By Valerie Hopkins
BELGRADE (Reuters) - Serbia has approached former IMF chief Dominique Strauss-Kahn about the possibility of him joining the government in an advisory role, deputy PM Aleksandar Vucic has told Reuters.
Serbia is set to begin long-awaited talks in January on joining the European Union. However, investors have been spooked by the state's growing public debt and squabbles over who will be finance minister that have all but buried hopes of a new precautionary loan deal with the International Monetary Fund.
Strauss-Kahn lost his place among the global economic elite and his French presidential hopes were crushed by a 2011 sex scandal in the United States.
Deputy PM Vucic said late on Tuesday that government aides had approached people close to Strauss-Kahn about the possibility of him being appointed an advisor to Serbia.
A source close to him told Reuters that the two would talk on Wednesday or Thursday.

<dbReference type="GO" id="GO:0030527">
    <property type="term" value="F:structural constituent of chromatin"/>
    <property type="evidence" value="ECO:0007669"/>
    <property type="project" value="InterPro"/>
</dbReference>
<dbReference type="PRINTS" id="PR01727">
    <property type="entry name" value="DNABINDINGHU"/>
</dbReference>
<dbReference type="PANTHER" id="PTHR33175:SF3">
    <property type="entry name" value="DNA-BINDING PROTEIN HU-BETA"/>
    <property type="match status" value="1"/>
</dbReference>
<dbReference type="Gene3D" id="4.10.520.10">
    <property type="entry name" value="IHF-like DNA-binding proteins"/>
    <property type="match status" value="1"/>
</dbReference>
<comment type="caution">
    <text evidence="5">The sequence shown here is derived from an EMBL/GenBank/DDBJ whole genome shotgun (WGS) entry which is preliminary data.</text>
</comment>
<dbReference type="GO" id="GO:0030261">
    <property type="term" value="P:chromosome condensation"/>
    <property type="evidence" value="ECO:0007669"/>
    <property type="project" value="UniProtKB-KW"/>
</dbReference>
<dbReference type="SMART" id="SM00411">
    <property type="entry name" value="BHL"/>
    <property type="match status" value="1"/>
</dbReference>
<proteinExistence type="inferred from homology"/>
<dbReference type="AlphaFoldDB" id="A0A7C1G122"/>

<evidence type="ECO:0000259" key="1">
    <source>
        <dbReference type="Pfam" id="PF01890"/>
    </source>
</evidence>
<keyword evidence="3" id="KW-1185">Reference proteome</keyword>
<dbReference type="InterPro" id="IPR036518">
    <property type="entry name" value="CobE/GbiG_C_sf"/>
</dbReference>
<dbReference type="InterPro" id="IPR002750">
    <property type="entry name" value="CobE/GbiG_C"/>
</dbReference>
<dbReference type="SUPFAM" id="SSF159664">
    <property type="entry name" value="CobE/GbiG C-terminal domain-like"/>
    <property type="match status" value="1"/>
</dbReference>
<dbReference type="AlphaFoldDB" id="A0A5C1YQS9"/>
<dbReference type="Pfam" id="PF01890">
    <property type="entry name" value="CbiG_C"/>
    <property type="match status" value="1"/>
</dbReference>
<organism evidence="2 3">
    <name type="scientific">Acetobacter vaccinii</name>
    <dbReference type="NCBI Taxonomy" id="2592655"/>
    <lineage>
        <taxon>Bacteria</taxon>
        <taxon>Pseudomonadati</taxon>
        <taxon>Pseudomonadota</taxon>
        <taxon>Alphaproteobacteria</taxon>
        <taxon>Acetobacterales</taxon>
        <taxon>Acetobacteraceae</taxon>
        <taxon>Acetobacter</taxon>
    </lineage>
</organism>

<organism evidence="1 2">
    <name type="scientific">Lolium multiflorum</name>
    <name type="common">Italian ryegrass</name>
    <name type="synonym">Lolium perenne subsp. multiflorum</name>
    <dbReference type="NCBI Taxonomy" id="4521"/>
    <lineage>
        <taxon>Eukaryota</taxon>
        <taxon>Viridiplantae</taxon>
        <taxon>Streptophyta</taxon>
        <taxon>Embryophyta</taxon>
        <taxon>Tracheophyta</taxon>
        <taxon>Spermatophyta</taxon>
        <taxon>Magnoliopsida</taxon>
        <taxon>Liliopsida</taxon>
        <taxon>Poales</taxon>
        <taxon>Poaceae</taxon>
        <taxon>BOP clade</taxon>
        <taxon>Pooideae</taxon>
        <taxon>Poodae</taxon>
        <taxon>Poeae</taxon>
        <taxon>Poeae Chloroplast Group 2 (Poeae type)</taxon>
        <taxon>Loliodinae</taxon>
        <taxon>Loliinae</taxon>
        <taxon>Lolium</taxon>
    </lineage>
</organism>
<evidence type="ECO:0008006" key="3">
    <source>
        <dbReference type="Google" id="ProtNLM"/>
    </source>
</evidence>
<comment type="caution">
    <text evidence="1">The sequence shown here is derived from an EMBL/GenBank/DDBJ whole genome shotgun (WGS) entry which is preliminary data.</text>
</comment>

The government is also approaching potential candidates from Britain to fill advisory roles, the source said, without disclosing any names.
A press agent for Strauss-Kahn, 64, said the Serbian government had not offered him anything at this stage.
Vucic told Reuters that foreigners without ties to domestic politics would be less inclined to corruption and he wanted at least two new foreigners in the new cabinet.
"We need these people who know more than us, and from whom our people can learn a lot. I will push for this and I don't care who it bothers," said Vucic, who is in charge of the government's anti-corruption drive, a key EU priority.
Investigating judges in France decided last week that Strauss-Kahn must face trial on allegations he was complicit in a pimping operation based in the northern city of Lille. He denies knowing the women involved were prostitutes and his lawyers say there are no grounds to try him.
In an interview with state-run Russian television channel Rossiya-24 released on Wednesday, Strauss-Kahn did not mention Serbia. He said he worked as an advisor to governments and companies in Russia, Africa and Latin America.
(Additional reporting by Chine Labbe and Natalie Huet in Paris; Editing by Catherine Bremer/Ruth Pitchford)